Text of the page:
No disclosure here, because guess what, folks? I bought this book! It’s actually the first book I ever preordered on my Kindle, so I had it the day it arrived (the Kindle price is still super-low). This summer the kids and I each read it, since we are all fans of Charlie Joe Jackson. This review might be a little sketchy, since I read it over 2 months ago, but we enjoyed it so much that I’ve been meaning to write up a review.
Charlie Joe Jackson’s Guide to Summer Vacation was a little different from Charlie Joe Jackson’s Guide to Not Reading and Charlie Joe Jackson’s Guide to Extra Credit. It read more like a traditional novel, whereas the first two were built more on his list/guide. I loved those books, finding them full of humor and heart, but I thought this one was even stronger.
Maybe it’s because he’s coming over to the dark side — could he actually be liking learning and has he found a book he can’t put down? Or maybe it was because he got to be the hero and save the day, but I love this sort of a ne’er-do-well even more after reading this book.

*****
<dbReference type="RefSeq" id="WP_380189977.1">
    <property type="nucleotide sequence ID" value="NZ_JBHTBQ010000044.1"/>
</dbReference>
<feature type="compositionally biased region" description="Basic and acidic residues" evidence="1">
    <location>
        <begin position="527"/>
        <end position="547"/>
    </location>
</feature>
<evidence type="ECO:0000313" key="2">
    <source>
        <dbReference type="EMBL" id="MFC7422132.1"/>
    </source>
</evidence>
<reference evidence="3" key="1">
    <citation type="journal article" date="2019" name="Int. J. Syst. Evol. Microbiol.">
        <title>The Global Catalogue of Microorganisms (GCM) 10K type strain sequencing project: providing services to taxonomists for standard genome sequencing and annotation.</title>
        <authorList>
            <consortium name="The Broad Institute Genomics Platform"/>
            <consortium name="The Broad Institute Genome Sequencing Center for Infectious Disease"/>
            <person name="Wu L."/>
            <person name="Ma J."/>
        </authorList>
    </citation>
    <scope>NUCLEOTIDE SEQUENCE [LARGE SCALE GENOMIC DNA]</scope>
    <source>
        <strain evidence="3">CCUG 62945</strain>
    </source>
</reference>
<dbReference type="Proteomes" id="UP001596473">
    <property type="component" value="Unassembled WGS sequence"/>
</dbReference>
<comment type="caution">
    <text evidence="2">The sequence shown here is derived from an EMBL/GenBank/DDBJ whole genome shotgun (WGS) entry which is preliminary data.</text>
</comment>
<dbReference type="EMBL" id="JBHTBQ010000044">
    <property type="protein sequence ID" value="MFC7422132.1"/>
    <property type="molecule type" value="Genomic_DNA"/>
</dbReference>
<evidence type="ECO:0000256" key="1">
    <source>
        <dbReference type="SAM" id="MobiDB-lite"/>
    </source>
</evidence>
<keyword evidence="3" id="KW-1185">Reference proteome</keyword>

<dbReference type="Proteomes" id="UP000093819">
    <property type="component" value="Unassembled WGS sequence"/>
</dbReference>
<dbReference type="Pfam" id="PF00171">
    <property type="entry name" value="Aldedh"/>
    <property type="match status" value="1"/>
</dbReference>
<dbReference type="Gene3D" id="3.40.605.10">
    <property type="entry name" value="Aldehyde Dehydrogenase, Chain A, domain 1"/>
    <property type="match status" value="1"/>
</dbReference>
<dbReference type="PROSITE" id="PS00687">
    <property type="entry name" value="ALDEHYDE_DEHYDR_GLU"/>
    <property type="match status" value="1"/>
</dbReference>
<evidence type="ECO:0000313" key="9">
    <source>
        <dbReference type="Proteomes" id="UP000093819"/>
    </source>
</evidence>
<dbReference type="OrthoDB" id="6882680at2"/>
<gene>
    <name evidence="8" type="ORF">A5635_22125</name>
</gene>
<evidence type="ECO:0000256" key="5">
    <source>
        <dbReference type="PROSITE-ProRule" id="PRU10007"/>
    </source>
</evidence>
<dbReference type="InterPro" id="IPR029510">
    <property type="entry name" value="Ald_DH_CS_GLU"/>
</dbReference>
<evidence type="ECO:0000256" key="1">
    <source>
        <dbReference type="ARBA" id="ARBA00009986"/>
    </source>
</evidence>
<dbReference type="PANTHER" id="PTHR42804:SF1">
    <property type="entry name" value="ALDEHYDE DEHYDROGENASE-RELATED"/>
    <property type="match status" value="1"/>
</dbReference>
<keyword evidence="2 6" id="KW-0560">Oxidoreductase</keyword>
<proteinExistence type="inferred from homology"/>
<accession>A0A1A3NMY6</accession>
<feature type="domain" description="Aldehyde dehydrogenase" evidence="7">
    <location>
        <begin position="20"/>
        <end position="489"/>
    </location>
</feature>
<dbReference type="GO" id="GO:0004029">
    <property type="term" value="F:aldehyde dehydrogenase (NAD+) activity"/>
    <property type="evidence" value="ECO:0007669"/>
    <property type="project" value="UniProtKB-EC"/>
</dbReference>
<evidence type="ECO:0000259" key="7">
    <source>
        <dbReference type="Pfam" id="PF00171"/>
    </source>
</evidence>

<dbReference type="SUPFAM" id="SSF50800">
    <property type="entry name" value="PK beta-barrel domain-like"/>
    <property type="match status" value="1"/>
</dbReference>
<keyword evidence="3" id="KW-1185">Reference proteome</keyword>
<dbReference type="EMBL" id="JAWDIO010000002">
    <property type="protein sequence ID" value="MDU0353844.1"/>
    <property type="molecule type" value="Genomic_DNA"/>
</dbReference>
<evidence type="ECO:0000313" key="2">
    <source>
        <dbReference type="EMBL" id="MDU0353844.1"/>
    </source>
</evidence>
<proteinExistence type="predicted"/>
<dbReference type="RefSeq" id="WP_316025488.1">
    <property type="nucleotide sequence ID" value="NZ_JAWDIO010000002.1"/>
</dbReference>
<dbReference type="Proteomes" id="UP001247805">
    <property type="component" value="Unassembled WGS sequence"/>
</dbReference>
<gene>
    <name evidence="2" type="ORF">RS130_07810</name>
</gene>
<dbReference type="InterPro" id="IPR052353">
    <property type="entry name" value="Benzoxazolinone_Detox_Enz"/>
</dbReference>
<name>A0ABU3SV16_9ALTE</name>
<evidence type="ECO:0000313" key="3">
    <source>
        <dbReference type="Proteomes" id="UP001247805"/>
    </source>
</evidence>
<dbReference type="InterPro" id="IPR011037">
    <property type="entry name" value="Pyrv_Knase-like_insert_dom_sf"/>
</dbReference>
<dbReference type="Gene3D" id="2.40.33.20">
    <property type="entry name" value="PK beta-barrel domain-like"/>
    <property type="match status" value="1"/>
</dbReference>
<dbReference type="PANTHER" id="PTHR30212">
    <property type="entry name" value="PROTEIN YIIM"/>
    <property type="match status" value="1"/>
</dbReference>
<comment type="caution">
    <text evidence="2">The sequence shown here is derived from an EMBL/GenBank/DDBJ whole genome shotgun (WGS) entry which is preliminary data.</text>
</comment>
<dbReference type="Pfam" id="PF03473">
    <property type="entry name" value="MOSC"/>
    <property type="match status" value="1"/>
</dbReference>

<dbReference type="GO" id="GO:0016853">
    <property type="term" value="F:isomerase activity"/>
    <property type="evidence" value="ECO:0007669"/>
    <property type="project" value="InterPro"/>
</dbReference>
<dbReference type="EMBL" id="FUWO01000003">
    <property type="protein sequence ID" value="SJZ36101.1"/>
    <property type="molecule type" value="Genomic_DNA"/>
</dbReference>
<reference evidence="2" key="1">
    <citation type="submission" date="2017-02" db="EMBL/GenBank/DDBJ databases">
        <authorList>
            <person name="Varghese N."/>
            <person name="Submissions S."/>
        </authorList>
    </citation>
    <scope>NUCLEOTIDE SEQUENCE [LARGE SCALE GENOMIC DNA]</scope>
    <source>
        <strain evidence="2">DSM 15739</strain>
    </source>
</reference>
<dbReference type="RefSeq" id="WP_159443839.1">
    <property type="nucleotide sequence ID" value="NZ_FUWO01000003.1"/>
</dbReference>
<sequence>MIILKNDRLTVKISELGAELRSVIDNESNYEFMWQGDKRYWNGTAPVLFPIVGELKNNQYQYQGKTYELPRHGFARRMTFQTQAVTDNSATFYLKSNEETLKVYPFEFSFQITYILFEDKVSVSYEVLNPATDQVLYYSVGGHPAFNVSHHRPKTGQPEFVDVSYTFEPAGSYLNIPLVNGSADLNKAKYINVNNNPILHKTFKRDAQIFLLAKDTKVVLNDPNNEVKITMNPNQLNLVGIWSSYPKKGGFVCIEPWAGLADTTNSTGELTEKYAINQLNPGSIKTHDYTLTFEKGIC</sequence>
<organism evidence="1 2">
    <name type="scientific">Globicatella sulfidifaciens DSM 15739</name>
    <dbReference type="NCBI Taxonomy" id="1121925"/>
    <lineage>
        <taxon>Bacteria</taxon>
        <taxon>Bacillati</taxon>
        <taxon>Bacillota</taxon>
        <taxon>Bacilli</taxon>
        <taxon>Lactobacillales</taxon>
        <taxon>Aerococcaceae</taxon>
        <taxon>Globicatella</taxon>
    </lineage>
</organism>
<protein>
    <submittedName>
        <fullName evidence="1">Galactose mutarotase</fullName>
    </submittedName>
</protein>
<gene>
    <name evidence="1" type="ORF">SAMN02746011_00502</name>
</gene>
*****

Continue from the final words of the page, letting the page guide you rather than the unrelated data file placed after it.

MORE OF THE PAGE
Enough random gushing —
Charlie Joe Jackson’s Guide to Summer Vacation begins where Charlie Joe Jackson’s Guide to Extra Credit leaves off. His parents’ and counselor’s wish/threat that he attend Camp Rituhbukkee (pronounced “read-a-bookie”, the best name ever!) for three weeks comes to fruition. It’s not all bad, because several of his good friends are there, and there are some others who he enjoys getting to know.
And for the first time ever, he’s seen as a jock, leading the team against the annual basketball game against Camp Wockajocka (another great name!). He inspires his campmates to bring out their inner jock, but he also uses his brains to outsmart them.
There’s a little middle-school romance (which means a lot of “liking” of each other), and an increase in self-awareness — breaking beyond their stereotypes be it Charlie Joe Jackson’s cut-up who just does what it takes to get by, or the kids who are known only for their brains.
This story had all the elements I love — some suspense, kid-power, growth, heart, and humor. You don’t necessarily have to be familiar with the first two books since it’s a new setting and so many new characters are introduced, but I’d recommend the whole series.